Subtractive colour

The subtractive colour theory explains colour mixing with pigments (eg paints and inks). The three primary subtractive colours are yellow, cyan, and magenta. Secondary colours are red-orange (obtained by mixing yellow and magenta), violet (obtained by mixing magenta and cyan), and green (obtained by mixing cyan and yellow). Mixing all primary colours will produce a darkish grey.

(Image embedded from Wikipedia on 2 January 2011)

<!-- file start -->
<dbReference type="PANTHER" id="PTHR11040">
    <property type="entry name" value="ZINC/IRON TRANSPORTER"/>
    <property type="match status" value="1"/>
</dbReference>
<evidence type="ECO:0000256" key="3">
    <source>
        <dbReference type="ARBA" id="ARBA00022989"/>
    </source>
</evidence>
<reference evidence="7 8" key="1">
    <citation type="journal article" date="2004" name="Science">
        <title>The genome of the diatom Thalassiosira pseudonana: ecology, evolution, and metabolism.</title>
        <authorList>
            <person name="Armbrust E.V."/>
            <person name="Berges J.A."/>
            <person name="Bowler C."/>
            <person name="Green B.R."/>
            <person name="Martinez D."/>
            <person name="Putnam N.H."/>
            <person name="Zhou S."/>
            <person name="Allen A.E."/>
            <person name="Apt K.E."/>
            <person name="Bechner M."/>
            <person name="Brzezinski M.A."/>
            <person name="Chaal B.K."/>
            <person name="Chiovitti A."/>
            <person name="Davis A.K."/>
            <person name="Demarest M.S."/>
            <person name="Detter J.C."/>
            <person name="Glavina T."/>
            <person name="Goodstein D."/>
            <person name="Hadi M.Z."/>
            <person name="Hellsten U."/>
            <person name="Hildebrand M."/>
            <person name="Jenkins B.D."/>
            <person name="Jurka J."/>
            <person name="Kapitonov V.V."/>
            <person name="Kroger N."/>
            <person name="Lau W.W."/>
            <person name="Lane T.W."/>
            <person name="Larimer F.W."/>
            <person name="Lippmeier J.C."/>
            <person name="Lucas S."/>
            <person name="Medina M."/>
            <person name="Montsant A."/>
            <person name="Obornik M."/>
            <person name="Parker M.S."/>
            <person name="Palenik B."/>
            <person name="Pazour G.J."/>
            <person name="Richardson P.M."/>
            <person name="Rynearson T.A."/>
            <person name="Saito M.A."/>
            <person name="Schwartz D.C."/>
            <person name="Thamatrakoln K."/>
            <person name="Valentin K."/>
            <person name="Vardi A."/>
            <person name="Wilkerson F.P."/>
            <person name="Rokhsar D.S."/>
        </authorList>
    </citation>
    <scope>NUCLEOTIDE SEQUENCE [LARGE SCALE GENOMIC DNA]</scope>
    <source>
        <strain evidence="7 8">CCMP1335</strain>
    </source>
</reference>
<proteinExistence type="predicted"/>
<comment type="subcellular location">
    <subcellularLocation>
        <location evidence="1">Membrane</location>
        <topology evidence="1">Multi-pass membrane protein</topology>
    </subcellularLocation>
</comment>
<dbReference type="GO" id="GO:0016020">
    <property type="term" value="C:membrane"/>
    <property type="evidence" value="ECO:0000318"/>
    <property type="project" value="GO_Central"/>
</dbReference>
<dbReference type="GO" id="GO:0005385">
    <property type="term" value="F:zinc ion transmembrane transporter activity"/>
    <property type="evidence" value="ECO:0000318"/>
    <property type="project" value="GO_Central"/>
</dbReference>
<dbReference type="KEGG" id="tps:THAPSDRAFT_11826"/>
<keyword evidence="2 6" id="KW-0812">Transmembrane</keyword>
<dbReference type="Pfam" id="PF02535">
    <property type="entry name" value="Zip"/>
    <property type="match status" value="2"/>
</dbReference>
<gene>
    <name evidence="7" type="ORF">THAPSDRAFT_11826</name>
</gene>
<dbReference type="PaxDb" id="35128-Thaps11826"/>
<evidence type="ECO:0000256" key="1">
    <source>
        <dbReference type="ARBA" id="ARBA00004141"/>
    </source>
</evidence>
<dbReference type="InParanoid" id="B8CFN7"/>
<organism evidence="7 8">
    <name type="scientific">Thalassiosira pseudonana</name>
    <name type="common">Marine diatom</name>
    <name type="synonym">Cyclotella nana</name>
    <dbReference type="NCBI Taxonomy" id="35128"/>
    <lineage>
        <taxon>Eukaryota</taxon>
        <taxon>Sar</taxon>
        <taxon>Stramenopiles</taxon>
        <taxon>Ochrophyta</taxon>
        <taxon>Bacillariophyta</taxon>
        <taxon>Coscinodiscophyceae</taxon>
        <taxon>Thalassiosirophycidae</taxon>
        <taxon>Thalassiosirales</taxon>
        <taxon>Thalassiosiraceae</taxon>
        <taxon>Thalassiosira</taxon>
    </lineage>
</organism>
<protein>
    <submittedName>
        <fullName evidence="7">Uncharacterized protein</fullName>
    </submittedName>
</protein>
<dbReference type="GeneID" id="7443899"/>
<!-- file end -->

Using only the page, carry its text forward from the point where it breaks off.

The subtractive primary colour theory is behind modern printing processes, or the CMYK colour model. The range of primaries is actually extended with black (K) in order to produce deeper tones, and is typically printed on a white background (eg white paper) in order to obtain lighter tones (without the addition of white). In principle, then, we could consider the primary colours to be actually five: cyan, magenta, yellow, black, and white.